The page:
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Biden Has His 1st Conversation With Russian Counterpart Putin


President Biden had his first call with his Russian counterpart, Vladimir Putin. Biden did not shy away from raising concerns over the poisoning of Russian opposition leader Alexei Navalny, cyberespionage and the bounties on American troops. That is a big contrast with the open admiration former President Trump expressed for Putin. We're joined now to talk about it by NPR's Lucian Kim in Moscow. Hi there, Lucian.

LUCIAN KIM, BYLINE: Good morning.

MCCAMMON: So what exactly did Biden and Putin talk about in their first phone call?

KIM: Well, the main thing they talked about was the New START treaty. This is the last nuclear arms control treaty between the United States and Russia, and it literally expires at the end of next week. The Trump administration tried to add new conditions to the treaty in its negotiations with Russia. That failed. And now there's not any time left, and it looks like both sides are going for a straight five-year extension as provided for in the treaty.

As for the other things they talked about, the Kremlin emphasizes in its readout that they talked about cooperation in fighting the coronavirus and bilateral trade. But the White House readout, as you mentioned, brings up some of the more thorny issues like Alexei Navalny, of Russian election interference and the recent cyberattack on the U.S. government. So the Kremlin was much more diplomatic and conciliatory in its tone, while it seems the White House was much tougher.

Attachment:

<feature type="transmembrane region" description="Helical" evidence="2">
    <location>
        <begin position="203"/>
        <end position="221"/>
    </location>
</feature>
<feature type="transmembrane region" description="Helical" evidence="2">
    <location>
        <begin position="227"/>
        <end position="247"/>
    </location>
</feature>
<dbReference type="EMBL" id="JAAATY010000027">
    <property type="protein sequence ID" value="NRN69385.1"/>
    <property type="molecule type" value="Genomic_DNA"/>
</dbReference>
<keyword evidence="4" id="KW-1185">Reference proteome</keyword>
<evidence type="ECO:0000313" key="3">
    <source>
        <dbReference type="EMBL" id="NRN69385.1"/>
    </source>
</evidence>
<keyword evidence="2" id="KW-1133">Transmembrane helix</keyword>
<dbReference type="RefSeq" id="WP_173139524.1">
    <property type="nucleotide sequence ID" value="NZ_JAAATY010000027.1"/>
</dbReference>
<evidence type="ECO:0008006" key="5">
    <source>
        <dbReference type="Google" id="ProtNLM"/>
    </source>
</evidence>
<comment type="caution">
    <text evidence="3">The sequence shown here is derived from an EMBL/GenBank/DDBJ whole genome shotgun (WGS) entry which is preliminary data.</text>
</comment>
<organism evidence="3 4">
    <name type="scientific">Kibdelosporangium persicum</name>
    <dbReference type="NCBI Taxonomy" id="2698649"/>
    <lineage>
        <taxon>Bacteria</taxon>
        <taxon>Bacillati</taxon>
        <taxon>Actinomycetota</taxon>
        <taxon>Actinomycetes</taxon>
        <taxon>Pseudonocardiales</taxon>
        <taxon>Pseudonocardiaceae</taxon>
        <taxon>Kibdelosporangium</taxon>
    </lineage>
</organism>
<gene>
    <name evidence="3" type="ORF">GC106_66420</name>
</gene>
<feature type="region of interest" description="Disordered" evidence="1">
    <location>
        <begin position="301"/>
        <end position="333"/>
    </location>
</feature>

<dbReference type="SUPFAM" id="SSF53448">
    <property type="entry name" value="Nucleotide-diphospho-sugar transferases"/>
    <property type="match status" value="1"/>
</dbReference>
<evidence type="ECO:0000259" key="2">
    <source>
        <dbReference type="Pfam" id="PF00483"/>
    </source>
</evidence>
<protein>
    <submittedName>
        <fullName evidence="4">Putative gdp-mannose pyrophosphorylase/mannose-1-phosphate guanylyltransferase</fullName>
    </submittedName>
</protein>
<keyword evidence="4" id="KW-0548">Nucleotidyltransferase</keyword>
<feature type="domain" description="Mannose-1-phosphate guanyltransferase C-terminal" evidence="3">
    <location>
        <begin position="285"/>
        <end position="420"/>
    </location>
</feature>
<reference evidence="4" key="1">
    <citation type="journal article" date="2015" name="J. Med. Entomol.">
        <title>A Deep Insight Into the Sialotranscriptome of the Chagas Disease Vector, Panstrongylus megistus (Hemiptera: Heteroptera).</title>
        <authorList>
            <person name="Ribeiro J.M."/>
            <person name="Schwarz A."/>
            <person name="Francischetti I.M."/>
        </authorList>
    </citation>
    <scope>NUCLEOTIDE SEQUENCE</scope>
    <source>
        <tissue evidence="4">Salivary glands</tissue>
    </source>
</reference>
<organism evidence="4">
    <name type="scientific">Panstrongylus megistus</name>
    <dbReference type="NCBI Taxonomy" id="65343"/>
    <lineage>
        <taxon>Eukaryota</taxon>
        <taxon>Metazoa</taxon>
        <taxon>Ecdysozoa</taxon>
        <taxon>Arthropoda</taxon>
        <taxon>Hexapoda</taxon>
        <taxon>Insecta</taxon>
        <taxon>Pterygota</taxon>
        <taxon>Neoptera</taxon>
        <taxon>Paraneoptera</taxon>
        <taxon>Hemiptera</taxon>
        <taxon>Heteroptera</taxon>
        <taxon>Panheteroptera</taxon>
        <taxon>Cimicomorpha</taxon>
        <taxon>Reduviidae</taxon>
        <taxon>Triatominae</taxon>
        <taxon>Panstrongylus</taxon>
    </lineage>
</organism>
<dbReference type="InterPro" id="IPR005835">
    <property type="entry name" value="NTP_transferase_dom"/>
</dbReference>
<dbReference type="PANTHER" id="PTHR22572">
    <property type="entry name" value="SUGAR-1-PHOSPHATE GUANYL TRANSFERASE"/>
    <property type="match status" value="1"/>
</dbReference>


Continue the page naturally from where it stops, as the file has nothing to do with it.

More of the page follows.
MCCAMMON: So some mixed messages there - probably no surprise under the circumstances, though. And we know, Lucian, that Biden has met Putin before, when Biden was vice president under Obama. But what do we know about the personal relationship between these two men?

KIM: This is not an easy relationship. I don't think there's any love lost between Biden and Putin. But all the Russian experts I've talked to say Putin is also pragmatic, and he's ready to do business. And in some sense, he's really desperate to get the attention of the United States. You know, despite all of Trump's admiration for Putin, he left relations in a really bad place. The last time we know that there was a phone call between the Russian and American presidents was six months ago - last summer.

Biden understands the U.S. needs to deal with Russia, and he's in a hurry to extend the New START treaty. But I think it's very telling how he made this phone call. He did it after Antony Blinken was confirmed as secretary of state and as Blinken and the other foreign ministers of the G-7 condemned Navalny's imprisonment. Besides that, quite symbolically, Biden also called the secretary general of NATO yesterday. This all sends a very clear message to Putin that the U.S. is again working with its allies and will very loudly criticize the Kremlin.

MCCAMMON: So as we've said, new administration, very different approach to Russia and many other things. How should we expect U.S.-Russia relations to change under Biden?

KIM: Well, Biden called Russia the biggest threat to U.S. national security and its allies during the election campaign. And this statement was heard in Moscow as well. Nobody I've talked to here expects relations to get any better. So in the short term, it looks like both sides can agree that renewing New START is a win-win situation. But in this phone call with Putin, Biden also alluded to a lot of the huge stumbling blocks that lie ahead. These are issues that won't go away and will dominate the bilateral agenda.

MCCAMMON: NPR's Lucian Kim, thanks so much.

KIM: Thank you. Transcript provided by NPR, Copyright NPR.

Lucian Kim is NPR's international correspondent based in Moscow. He has been reporting on Europe and the former Soviet Union for the past two decades.